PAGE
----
Outdoor 2.4GHz Band Wi-Fi Networks Performance Characterisation

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Outdoor 2.4GHz Band Wi-Fi Networks Performance Characterisation

Ubong Ukommi, Emmanuel A. Ubom, Idaresit I. Abraham

Department of Electrical and Electronic Engineering, Akwa Ibom State University, Nigeria.

Abstract:- The task of proper network planning with little or no attenuation has been the major target of communication engineers. To achieve this target, network planners, communications infrastructure vendors and the academia, all over the world have been studying the propagation characteristics of signals to enable them establish networks that suit specific terrain characteristics (such as differences in weather conditions, building structures, trees and other vegetation, which may cause attenuation and/or obstruct the propagated signals from getting to its destination) thereby offering better coverage and quality of service (QoS). To understand these parameters within the Akwa Ibom State University (AKSU) environment, empirical measurements were taken and from the analysis, the path loss exponent for outdoor environments in the 2.4GHz band found to be 1.999. In comparison of the graphical plots of different models, the measured model and COST 231 Walfisch-Ikegami model were adopted for network planning in the terrain.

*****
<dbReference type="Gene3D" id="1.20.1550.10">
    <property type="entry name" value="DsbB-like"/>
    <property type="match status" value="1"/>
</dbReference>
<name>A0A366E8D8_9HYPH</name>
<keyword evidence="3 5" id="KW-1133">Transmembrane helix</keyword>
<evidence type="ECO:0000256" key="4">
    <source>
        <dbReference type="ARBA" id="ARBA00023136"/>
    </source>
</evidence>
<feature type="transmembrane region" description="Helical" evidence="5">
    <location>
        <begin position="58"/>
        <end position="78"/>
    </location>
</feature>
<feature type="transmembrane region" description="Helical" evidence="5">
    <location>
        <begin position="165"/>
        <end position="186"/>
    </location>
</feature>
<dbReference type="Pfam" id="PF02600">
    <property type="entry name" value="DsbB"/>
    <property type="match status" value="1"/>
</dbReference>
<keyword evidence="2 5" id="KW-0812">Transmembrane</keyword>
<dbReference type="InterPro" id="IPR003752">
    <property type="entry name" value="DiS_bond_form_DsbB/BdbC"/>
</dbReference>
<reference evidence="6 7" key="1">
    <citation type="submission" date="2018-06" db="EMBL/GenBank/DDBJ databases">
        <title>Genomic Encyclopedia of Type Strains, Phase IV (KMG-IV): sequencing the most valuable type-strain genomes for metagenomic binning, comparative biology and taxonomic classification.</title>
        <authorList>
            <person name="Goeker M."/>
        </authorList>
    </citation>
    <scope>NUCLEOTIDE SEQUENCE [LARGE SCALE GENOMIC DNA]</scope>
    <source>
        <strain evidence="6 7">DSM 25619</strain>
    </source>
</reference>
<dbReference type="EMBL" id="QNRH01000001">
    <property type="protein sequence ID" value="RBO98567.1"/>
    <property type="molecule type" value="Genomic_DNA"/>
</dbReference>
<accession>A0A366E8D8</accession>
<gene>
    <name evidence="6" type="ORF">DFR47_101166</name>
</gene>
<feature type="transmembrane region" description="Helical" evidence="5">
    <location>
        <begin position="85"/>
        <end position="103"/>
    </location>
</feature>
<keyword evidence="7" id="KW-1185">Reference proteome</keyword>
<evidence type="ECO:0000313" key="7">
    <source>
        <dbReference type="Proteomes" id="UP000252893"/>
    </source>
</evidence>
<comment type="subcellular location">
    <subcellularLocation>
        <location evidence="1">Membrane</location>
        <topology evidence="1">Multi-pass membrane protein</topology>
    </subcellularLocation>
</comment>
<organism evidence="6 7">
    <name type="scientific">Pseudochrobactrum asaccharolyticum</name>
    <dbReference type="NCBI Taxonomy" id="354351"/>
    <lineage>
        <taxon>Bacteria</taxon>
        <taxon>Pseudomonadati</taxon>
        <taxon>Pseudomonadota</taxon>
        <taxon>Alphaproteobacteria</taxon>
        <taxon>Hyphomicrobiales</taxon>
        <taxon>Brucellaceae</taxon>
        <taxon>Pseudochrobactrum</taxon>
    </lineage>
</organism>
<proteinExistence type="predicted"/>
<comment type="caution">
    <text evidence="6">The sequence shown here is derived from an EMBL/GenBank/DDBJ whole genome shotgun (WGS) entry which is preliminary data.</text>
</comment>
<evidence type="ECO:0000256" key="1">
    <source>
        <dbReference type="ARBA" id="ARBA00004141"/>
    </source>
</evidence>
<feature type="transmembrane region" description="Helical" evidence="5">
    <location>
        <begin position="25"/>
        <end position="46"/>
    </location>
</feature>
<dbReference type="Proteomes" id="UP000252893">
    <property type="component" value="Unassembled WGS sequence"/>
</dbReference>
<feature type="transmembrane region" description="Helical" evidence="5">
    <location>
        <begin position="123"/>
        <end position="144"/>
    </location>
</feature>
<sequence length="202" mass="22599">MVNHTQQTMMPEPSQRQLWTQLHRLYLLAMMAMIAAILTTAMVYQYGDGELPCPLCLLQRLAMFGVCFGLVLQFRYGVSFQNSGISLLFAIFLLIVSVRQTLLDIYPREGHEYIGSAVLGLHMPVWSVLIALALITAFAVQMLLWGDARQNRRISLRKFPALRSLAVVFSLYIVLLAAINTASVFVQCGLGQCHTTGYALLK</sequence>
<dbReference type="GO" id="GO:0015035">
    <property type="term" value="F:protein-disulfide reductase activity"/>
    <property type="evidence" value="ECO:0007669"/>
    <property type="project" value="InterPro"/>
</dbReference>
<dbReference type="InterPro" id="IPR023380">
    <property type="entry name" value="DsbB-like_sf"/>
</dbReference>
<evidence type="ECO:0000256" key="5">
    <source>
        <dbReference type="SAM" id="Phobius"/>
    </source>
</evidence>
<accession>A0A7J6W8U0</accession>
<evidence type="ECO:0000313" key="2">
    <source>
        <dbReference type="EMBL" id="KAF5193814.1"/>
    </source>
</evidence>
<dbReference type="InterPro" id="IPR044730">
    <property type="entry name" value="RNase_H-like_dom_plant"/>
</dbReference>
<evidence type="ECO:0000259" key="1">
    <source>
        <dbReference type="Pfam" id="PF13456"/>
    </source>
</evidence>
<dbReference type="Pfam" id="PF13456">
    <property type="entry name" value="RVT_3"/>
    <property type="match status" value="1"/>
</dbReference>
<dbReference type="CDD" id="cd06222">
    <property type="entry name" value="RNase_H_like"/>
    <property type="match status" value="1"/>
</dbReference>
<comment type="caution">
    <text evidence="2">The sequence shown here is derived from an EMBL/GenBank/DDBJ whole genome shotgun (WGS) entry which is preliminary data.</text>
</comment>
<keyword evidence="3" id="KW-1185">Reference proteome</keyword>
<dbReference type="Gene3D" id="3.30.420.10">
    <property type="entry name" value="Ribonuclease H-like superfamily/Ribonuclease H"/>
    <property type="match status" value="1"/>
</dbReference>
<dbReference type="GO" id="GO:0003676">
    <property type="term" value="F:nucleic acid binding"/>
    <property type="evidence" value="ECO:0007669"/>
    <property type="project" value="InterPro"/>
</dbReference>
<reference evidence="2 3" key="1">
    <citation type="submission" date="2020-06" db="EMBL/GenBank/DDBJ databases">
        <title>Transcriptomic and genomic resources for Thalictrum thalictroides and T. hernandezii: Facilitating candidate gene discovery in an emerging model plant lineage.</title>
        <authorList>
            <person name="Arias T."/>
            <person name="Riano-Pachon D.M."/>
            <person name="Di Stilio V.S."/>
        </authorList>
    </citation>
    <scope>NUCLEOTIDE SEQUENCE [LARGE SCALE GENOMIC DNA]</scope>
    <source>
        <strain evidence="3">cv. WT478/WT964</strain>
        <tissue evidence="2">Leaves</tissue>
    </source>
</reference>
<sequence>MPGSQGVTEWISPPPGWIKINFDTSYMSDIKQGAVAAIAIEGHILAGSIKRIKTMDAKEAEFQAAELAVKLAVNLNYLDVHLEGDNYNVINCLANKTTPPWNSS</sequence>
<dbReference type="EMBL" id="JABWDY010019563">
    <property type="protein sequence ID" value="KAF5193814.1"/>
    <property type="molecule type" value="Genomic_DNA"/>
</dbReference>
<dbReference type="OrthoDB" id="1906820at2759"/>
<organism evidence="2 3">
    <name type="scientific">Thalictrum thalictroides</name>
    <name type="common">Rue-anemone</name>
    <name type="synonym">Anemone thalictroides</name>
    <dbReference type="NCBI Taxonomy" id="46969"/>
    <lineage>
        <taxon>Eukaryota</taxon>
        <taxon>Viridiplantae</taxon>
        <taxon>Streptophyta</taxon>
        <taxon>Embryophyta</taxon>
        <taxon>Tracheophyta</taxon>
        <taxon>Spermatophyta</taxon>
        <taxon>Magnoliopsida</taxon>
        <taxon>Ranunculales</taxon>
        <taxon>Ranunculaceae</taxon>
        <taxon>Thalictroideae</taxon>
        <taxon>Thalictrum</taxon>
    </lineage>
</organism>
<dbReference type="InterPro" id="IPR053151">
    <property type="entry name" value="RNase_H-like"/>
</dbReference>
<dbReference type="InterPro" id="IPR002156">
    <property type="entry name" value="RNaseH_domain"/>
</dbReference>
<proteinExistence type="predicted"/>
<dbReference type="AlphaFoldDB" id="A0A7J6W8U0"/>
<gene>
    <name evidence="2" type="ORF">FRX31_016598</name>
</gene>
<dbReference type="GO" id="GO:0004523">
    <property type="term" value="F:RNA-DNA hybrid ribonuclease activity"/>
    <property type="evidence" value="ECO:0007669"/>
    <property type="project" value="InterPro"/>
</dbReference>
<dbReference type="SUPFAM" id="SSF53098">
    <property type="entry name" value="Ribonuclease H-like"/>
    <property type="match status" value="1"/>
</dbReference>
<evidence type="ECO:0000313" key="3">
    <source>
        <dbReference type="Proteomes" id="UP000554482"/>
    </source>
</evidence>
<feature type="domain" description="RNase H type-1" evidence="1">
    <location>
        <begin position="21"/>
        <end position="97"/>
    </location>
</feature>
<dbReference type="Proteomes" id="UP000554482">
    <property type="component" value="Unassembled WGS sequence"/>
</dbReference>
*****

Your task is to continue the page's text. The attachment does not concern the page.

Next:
1 INTRODUCTION

Wireless signal characteristic changes as it travels from the transmitter to the receiver. These changes depend predominantly upon the distance between the two antennas, the path(s) taken by the signal, and the environment (vegetation, Rivers, and buildings) that makes up the path. It is therefore possible to profile the received signal from the profile of the transmitted signal taking into consideration the properties of the medium between the two. These properties of the medium are bundled into what is generally known as channel model. Channel models describe how the channel functions such as Path loss, Shadowing and Multipath affect the properties of received signal that has travelled through the path. This is to say that the performance of any wireless link is a direct function of the terrain it is deployed, as such careful network planning has become increasingly critical with the rising deployment, coverage and congestion issues associated with todays Wireless Local Area Networks (WLAN). The determination of the path properties as well as the proper application of such path properties in the design of wireless networks is therefore very essential. This way a network planner can determine the placement and infrastructure required to meet the demands of the network for a deployment of any size, guaranteeing good Quality of Service (QoS). The issue of networking arose when there was need to transmit data from one system to another most especially in multiple system environments. Networking was introduced either as Local Area Network (LAN), Wide Area Network (WAN) or made to cover the Metropolitan (MAN) [1]. Area Networks (AN) could be wired, wireless or hybrid of both access technologies. Wired ANs involve the use of cables to link one